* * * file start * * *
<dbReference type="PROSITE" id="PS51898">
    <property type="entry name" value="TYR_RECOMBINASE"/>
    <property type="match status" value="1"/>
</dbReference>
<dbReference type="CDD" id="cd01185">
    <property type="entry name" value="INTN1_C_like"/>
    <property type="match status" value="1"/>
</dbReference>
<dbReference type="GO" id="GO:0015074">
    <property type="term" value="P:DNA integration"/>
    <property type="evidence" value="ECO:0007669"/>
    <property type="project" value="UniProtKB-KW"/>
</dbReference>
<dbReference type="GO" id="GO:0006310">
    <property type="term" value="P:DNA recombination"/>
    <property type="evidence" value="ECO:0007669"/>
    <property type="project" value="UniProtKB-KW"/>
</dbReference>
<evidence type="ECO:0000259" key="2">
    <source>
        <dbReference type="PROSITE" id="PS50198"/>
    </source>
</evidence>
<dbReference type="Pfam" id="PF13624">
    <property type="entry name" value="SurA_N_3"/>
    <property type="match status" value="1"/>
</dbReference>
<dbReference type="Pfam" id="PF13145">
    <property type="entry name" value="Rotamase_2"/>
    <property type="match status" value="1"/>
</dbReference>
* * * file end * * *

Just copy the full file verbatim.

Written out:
<dbReference type="PROSITE" id="PS51898">
    <property type="entry name" value="TYR_RECOMBINASE"/>
    <property type="match status" value="1"/>
</dbReference>
<dbReference type="CDD" id="cd01185">
    <property type="entry name" value="INTN1_C_like"/>
    <property type="match status" value="1"/>
</dbReference>
<dbReference type="GO" id="GO:0015074">
    <property type="term" value="P:DNA integration"/>
    <property type="evidence" value="ECO:0007669"/>
    <property type="project" value="UniProtKB-KW"/>
</dbReference>
<dbReference type="GO" id="GO:0006310">
    <property type="term" value="P:DNA recombination"/>
    <property type="evidence" value="ECO:0007669"/>
    <property type="project" value="UniProtKB-KW"/>
</dbReference>
<evidence type="ECO:0000259" key="2">
    <source>
        <dbReference type="PROSITE" id="PS50198"/>
    </source>
</evidence>
<dbReference type="Pfam" id="PF13624">
    <property type="entry name" value="SurA_N_3"/>
    <property type="match status" value="1"/>
</dbReference>
<dbReference type="Pfam" id="PF13145">
    <property type="entry name" value="Rotamase_2"/>
    <property type="match status" value="1"/>
</dbReference>